Bridging the Rural-Urban Education Divide in Boarding Schools

There are numerous reasons why rural and remote families choose to send their children to boarding school. A better-quality education, greater social interaction, increased sporting opportunities, or simply – because of their geographic isolation, they have no other choice. 

 While rural education does not necessarily equate to a second-rate education in terms of quality; lack of resources, teacher retention and a federal education policy that favours urban schools means that a rural-urban education divide has developed, and this rift continues to grow. With approximately 60% of boarding students coming from rural areas, as a boarding school community, we are directly affected by the rural-urban education divide (Abernethy, 2019). Therefore, it is an issue that we should be passionate about and bridging this gap is something we should be championing for. 

According to the Australian Council for Educational Research (2002), generally, irrespective of geographic location, a similar percentage of children are ‘school ready’ prior to starting their first year at school. Yet, despite school readiness, NAPLAN data has revealed that many regional and rural students make up to two years less progress than students in inner city areas between Year 3 and Year 9 (Goss, Chisholm & Nelson, 2016). Additionally, a study by the Mitchell Institute (2015) found that if you raise the national minimum standard for NAPLAN from a band 3 to a 3.5, only 54.3% of remote students and 24.4% of very remote students meet this new standard as opposed to 74.1% of metropolitan students (Mitchell Institute, 2015b). 

The good news is that rural students are typically more resilient and academically buoyant than their urban peers. This means that as learners, these students are more likely to manage the academic challenges that they face once they arrive at boarding school (Martin, et.al., 2014).  Here’s three things, we as a boarding school staff community, can do to ensure our rural boarders flourish in an urban schooling environment. 

  1. Create timely profiles of individual learners. 

Having as much data on the child’s academic abilities as possible will allow for early intervention and the ability to bridge deficits as quickly as possible. Inner-city educated students are up to two years in front of regional and remote students in some areas (Goss, et. al., 2016). Being proactive in bridging this disadvantage once they reach boarding school is paramount. 

2. Make learning relevant

Rural students are more likely to disengage with their schooling in a metropolitan environment, as they feel the content is irrelevant to them. Providing subjects, or offering school-based traineeships, that are relevant to rural students is vital in improving engagement levels (Stokes, Stafford & Holdsworth, 1999).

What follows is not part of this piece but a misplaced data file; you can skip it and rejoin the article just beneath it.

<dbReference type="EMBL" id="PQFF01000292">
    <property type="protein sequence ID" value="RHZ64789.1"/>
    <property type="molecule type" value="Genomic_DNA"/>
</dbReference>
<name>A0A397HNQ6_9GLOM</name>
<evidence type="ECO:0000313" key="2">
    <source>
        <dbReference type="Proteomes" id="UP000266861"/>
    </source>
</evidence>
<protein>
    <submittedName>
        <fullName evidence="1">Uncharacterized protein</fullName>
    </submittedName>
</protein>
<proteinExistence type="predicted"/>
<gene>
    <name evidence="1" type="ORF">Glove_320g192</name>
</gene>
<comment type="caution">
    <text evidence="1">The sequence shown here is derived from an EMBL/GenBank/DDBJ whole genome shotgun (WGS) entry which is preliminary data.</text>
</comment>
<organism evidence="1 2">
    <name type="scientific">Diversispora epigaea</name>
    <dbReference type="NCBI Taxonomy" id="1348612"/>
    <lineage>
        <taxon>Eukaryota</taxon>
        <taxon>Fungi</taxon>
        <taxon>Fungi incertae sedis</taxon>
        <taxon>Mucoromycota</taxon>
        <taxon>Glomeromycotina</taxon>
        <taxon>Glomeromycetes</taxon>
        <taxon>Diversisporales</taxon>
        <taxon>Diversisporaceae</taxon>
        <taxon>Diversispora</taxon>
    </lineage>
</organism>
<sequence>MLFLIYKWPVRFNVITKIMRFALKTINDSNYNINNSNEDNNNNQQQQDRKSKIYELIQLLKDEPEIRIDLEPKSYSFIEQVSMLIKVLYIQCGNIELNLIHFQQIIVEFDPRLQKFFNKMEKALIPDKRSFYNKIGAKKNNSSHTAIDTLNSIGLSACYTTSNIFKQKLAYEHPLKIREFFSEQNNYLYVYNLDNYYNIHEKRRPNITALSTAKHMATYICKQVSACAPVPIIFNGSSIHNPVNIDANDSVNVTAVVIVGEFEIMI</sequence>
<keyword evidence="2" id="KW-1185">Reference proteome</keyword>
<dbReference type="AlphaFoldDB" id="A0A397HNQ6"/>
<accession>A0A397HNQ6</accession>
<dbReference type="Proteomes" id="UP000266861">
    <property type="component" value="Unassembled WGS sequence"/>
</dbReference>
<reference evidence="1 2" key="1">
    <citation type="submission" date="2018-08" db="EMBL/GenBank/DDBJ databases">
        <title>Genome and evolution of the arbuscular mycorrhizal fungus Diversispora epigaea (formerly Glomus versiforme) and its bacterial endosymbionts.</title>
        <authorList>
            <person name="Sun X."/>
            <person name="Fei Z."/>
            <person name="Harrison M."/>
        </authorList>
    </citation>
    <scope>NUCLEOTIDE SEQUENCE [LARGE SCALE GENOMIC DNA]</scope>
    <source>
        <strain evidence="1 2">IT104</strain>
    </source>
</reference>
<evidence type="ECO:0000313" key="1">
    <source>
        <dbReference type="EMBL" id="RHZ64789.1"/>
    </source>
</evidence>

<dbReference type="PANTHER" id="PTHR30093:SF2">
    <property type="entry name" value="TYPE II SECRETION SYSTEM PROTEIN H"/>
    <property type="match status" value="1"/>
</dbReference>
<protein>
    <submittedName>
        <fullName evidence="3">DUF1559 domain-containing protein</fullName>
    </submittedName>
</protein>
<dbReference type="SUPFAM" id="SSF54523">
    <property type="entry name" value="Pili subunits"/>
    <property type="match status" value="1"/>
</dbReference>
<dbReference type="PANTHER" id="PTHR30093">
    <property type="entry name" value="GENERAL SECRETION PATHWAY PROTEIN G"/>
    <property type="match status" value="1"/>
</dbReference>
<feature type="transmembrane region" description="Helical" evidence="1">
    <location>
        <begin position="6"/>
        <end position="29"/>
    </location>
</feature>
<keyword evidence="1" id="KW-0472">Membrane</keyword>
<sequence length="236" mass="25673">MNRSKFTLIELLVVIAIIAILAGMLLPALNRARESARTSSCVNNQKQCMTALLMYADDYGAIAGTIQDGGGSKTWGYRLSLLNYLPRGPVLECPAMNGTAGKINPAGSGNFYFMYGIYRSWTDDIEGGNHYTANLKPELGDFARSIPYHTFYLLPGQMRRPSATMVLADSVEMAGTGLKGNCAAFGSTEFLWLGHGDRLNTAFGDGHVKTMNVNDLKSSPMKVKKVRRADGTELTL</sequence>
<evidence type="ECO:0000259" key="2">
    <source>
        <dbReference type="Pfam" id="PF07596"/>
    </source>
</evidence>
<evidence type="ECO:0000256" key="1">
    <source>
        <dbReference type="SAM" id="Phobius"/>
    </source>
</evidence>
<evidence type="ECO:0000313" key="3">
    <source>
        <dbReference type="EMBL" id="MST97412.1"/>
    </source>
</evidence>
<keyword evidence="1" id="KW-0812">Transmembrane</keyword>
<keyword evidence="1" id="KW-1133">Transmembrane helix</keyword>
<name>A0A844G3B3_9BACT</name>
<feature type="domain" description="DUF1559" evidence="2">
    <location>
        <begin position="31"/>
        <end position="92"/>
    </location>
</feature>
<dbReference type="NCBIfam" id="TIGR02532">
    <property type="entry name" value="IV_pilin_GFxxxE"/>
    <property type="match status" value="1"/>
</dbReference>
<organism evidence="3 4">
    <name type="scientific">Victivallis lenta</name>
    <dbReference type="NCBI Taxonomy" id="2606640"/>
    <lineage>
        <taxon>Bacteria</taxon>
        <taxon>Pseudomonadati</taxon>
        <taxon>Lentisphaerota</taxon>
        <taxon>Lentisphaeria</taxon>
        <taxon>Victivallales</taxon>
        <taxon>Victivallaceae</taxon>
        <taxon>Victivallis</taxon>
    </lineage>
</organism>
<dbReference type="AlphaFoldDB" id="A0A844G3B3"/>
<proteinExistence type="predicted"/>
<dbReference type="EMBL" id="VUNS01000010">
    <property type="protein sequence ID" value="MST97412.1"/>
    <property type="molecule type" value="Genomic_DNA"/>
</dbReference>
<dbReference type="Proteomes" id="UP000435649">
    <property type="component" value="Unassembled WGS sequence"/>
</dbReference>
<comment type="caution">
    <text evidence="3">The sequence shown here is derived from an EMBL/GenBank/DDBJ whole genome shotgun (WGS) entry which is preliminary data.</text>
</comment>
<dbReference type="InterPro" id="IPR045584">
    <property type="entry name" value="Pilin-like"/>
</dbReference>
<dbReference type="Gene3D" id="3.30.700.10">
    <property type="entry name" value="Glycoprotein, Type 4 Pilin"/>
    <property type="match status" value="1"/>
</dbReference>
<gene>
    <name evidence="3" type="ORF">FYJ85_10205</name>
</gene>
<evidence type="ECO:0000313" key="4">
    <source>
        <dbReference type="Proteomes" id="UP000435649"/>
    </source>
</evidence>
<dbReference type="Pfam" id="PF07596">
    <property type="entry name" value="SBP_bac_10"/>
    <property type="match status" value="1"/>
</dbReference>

3. Understand where they’ve come from 

As educators in a boarding school, it is our responsibility to understand the diversity that sits in our classrooms. A metropolitan environment is a stark contrast to where these children have grown up. Directly acknowledging the huge changes our rural boarders are managing and being actively interested in how ‘home’ looks for them will not only earn you some brownie points, but it will provide a sense of belonging for the child. 

Bridging the rural-urban education divide in our boarding schools is not going to be easy; but, for the sake of every rural boarding school student – it is going to be worth it. 

Reference List: 

Abernethy, M. (2019). Australia’s boarding schools reflecting the values of the community. Retrieved from https://www.afr.com/companies/reflecting-the-values-of-the-community-20180611-h117y6

Australian Council for Educational Research (ACER). (2002). Rural and Urban Differences in Australian Education. Retrieved from http://research.acer.edu.au/lsay_briefs/4

Farrington, CA, Roderick, M, Allensworth, E, Nagaoka, J, Keyes, TS, Johnson, DW & Beechum, NO (2012), Teaching adolescents to become learners. the role of noncognitive factors in shaping school performance: a critical literature review. Chicago: University of Chicago.

Goss, P. Sonnemann, J., Chisholm, C. & Nelson, L. (2016). Widening Gaps: What NAPLAN tells us about student progress, Grattan Institute. Retrieved from https://grattan.edu.au/wp-content/uploads/2016/03/937-Widening-gaps.pdf.

Martin, A.J., et.al. (2014). Boarding school, motivation and engagement, and psychological well-being: A large-scale investigation. American Educational Research Journal, 51, 1007–1049

Mitchell Institute. (2015). Middle Years: Achievement Gaps Widen At Year 7. Retrieved from http://www.mitchellinstitute.org.au/fact-sheets/middle-years-achievement-gaps-widen-at-year-7/

Stokes, H., Stafford, J. & Holdsworth, R. (1999). Rural and Remote School Education: A Survey for the Human Rights and Equal Opportunity Commission. Melbourne: Youth Research Center University of Melbourne. 

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